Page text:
Tuesday, March 25, 2008

Getting Things Done takes on Multi-tasking

For fans of David Allen's book "Getting Things Done," he recently shared this news about two Belgian researchers, Francis Heylighen and Clément Vidal, who recently published a significant report on the scientific and psychological bases for the effectiveness of the GTD method:

Productivity Principle no. 81

A single focus is infinitely more productive than a split one.


Much like decreasing the diameter of a pipe will increase the strength of the water flowing out of it, the ability to think and do is optimized when focus is concentrated. Trying to focus on two things at once will diminish the results by much more than half. "Multitasking" only works when all but one of the "tasks" is on automatic, such as driving home and wondering when you got there who actually drove! Rapid refocusing (which is what really happens in knowledge-work environments – from email to phone to interruptions, etc.) does not hinder productivity, as long as there is a clean break from one task to the next, and you are not retracing steps. Work is diminished when the focus is split, or when refocusing requires having to repeat the reframing of context and content for the next task (as in rereading sentences you've already read to find your place again).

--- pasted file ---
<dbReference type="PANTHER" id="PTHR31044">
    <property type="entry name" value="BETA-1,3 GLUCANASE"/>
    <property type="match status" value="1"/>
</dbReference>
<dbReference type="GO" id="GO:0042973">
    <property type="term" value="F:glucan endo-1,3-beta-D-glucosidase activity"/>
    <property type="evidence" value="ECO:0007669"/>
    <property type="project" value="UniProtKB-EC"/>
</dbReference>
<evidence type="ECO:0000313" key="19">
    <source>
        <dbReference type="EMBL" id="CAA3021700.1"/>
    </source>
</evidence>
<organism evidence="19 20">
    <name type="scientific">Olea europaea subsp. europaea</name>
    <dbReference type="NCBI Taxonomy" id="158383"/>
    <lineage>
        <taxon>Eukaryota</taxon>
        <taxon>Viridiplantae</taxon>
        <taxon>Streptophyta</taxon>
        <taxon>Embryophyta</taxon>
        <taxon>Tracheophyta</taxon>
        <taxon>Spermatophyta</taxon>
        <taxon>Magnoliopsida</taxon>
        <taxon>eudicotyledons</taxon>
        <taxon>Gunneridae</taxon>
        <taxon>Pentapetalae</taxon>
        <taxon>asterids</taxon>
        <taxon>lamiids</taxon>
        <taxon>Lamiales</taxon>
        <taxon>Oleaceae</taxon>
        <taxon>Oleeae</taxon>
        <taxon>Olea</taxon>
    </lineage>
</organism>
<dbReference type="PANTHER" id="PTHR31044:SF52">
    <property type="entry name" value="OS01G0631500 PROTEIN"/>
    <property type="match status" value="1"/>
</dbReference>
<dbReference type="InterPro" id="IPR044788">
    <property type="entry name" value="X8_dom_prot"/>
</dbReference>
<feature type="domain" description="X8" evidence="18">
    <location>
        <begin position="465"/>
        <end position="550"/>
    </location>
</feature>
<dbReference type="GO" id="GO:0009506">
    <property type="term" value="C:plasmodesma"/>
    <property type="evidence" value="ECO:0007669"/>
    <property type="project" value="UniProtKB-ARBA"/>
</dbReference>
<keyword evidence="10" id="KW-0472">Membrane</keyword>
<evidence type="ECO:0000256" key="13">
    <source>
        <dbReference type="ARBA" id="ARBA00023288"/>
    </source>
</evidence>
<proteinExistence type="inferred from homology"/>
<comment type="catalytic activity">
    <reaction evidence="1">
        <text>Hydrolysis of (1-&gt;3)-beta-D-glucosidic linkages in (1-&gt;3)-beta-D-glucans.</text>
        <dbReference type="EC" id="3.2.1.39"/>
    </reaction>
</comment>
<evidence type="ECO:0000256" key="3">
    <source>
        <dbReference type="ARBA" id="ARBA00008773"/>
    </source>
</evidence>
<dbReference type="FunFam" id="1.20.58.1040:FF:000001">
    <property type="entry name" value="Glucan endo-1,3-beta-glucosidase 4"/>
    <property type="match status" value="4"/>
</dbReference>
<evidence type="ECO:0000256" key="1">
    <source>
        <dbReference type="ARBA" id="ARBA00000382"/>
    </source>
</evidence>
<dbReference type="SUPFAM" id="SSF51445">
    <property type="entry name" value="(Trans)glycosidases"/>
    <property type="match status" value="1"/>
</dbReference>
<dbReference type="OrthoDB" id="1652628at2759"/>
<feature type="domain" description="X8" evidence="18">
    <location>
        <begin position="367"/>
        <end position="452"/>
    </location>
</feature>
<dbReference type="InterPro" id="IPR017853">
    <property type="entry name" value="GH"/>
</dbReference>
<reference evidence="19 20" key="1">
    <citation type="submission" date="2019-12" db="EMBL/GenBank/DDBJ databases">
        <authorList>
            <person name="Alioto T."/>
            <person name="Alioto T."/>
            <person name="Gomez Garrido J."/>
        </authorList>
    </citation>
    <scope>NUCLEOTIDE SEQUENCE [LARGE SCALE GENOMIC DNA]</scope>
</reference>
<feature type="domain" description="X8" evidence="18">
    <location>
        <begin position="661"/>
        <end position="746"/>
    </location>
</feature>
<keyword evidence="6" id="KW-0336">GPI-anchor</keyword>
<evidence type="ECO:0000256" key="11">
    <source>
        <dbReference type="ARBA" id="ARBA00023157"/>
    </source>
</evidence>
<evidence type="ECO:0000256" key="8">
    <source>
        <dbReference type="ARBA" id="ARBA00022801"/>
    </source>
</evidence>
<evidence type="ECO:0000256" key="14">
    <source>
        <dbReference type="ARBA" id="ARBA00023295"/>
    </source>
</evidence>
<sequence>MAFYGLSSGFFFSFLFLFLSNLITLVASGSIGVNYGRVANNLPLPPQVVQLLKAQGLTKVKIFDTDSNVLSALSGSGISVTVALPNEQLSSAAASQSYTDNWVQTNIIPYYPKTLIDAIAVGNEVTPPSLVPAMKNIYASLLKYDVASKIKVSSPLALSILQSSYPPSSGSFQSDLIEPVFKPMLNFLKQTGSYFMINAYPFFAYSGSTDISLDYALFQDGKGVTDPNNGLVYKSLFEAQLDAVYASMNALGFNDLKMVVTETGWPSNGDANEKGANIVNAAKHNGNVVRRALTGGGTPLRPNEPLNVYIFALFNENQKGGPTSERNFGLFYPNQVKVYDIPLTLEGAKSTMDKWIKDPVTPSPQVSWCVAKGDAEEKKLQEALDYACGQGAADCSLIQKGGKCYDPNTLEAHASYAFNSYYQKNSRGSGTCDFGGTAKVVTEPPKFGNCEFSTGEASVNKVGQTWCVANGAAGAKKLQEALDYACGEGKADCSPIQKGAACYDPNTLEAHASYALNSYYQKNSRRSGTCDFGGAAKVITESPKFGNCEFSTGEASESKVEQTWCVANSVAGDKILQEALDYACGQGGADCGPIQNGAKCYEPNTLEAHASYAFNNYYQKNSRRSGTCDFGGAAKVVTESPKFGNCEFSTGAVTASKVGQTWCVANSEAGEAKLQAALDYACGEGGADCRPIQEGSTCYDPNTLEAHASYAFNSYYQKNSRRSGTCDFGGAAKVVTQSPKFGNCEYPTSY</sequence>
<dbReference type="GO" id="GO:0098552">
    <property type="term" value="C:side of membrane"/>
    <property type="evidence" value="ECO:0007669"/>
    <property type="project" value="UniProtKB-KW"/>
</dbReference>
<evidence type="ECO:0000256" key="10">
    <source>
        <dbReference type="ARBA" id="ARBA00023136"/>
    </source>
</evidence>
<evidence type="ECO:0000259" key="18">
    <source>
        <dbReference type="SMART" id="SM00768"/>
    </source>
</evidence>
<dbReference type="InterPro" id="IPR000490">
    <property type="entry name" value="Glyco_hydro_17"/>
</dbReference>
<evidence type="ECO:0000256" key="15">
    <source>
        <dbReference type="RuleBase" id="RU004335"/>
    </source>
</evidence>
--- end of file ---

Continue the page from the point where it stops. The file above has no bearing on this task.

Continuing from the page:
So, keep that in mind when you jump from task to task.